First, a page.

ArchivesAugust 2010Guihulngan back to a town

Guihulngan back to a town


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To be or not to be.

After hemming and hawing, the Supreme Court finally decided to revert the City of Guihulngan back to the status of a municipality, along with 15 other cities, citing that the law which made it a city was unconstitutional.{{more}}

The Supreme Court made the pronouncement in a 16-page decision penned by Associate Justice Antonio Carpio dated Aug. 24.

Voting 7-6 with two justices abstaining, the SC reversed itself for the second time and this time reinstated its Nov. 18, 2008 decision that declared these laws unconstitutional.

Aside from Carpio, those who voted in favor of reinstating the 2008 decision were Justices Conchita Carpio-Morales, Arturo Brion, Diosdado Peralta, Martin Villarama Jr., Jose Mendoza and Maria Lourdes Sereno.

The Justices also said Congress exceeded and abused its law-making power.

Justice Presbitero Velasco Jr., who penned the 2009 ruling that reversed the 2008 decision, wrote a dissenting opinion, which was concurred by Chief Justice Renato Corona and Justices Teresita Leonardo-de Castro, Lucas Bersamin, Roberto Abad and Jose Perez.
Those who abstained were Justices Antonio Nachura and Mariano del Castillo.

Guihulngan Mayor Ernesto Reyes was not immediately available for comment but Rep. Josy Limkaichong said while she respects the decision of the Supreme Court, she feels sad for Guihulngan and the first district.

“The increase in the Internal Revenue Allotment could have helped develop economic activity in Guihulngan. Guihulngan used to get an IRA of 80 to 90 million a year but with cityhood, it became P340 million. This will undoubtedly have an effect on the entire District,” she said.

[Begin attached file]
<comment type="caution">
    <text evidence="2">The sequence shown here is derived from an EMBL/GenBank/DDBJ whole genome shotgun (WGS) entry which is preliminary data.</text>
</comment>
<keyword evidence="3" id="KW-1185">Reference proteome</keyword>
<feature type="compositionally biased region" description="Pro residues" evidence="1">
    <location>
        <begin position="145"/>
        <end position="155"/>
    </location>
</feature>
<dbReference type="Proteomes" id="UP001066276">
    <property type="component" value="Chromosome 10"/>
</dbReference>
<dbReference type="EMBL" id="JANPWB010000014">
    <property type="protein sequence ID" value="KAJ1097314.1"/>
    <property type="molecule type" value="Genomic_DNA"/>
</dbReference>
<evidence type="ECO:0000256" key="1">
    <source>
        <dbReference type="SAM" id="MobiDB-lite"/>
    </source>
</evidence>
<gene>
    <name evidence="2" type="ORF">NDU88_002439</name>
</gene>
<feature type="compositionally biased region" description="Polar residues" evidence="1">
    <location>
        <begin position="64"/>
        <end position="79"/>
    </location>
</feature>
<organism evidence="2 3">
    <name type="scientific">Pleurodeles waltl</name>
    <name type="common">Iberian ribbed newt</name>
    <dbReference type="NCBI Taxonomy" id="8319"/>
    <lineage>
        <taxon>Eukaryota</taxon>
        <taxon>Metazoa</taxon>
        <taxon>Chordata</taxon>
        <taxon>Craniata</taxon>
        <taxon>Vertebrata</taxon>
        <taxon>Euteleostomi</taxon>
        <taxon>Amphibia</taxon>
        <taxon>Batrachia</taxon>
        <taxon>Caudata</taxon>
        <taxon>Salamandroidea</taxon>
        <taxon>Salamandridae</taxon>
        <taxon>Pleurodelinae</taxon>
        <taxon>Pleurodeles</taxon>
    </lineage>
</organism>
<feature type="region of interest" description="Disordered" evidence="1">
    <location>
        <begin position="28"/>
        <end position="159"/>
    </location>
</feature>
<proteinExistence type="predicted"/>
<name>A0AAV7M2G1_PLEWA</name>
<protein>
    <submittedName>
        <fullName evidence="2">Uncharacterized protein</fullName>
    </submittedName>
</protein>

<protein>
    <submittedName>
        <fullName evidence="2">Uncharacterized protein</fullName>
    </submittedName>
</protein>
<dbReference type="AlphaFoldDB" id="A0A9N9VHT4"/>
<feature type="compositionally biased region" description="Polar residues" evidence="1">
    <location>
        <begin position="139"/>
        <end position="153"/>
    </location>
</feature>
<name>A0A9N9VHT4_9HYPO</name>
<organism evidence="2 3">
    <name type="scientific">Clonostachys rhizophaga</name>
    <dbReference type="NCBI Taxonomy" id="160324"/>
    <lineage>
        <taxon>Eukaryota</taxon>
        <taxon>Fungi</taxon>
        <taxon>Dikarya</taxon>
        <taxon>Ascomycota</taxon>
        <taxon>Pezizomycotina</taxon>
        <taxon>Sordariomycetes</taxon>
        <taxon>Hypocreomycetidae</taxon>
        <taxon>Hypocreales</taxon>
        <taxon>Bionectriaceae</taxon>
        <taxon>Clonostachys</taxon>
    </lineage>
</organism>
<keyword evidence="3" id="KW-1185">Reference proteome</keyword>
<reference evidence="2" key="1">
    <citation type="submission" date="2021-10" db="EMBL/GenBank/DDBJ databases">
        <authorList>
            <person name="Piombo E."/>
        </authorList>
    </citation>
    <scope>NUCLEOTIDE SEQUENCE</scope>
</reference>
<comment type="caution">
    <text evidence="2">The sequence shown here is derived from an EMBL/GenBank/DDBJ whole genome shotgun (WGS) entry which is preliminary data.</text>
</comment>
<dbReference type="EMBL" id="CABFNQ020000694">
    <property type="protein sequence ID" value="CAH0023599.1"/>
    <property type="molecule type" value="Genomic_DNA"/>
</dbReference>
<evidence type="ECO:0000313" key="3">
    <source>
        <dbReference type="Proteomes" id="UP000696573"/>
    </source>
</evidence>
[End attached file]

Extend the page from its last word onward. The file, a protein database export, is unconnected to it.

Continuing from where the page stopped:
On the other hand, Limkaichong said this should be an eye-opener for people who take shortcuts, which many people feel was how Guihulngan’s cityhood came about.

The 16 affected local government units are asking the Supreme Court that they be allowed to present oral arguments, considering that the composition of the Justices has changed. “But there’s a reason for everything so if it will not be granted their request to present oral arguments, Guihulngan will have to prove what it is worth and resort to local initiatives to raise money.”

The reversion of Guihulngan back to a municipality will also have an impact on the salary scale of its employees as well as the status of additional positions created like the schools division of Guihulngan, and the fate of its ninth and tenth councilors. Cities require ten councilors while municipalities only need eight.

“I hope the Department of Interior and Local Government will allow them to continue serving the people because they were elected by the people,” Limkaichong said.

She also said that a Representative, she will revisit the law creating cities as embodied in the Local Government Code. “I’m looking at the possibility of sharing the IRA between cities and municipalities so that only a local government unit’s population and land area will be the basis for the determination of cityhood.
With the drop in IRA, Guihulngan as a municipality should come up with innovative ways to earn funds. “I will be there to help them,” Limkaichong assured.

Apart from Guihulngan, the other cities which were reverted to towns are Baybay in Leyte, Bogo in Cebu, Catbalogan in Samar, Tandag in Surigao del Sur, Lamitan in Basilan, Borongan in Samar, Tayabas in Quezon, Tabuk in Kalinga, Bayugan in Agusan del Sur, Batac in Ilocos Norte, Mati in Davao Oriental, Cabadbaran in Agusan del Norte, El Salvador in Misamis Oriental, Carcar in Cebu and Naga in Cebu.

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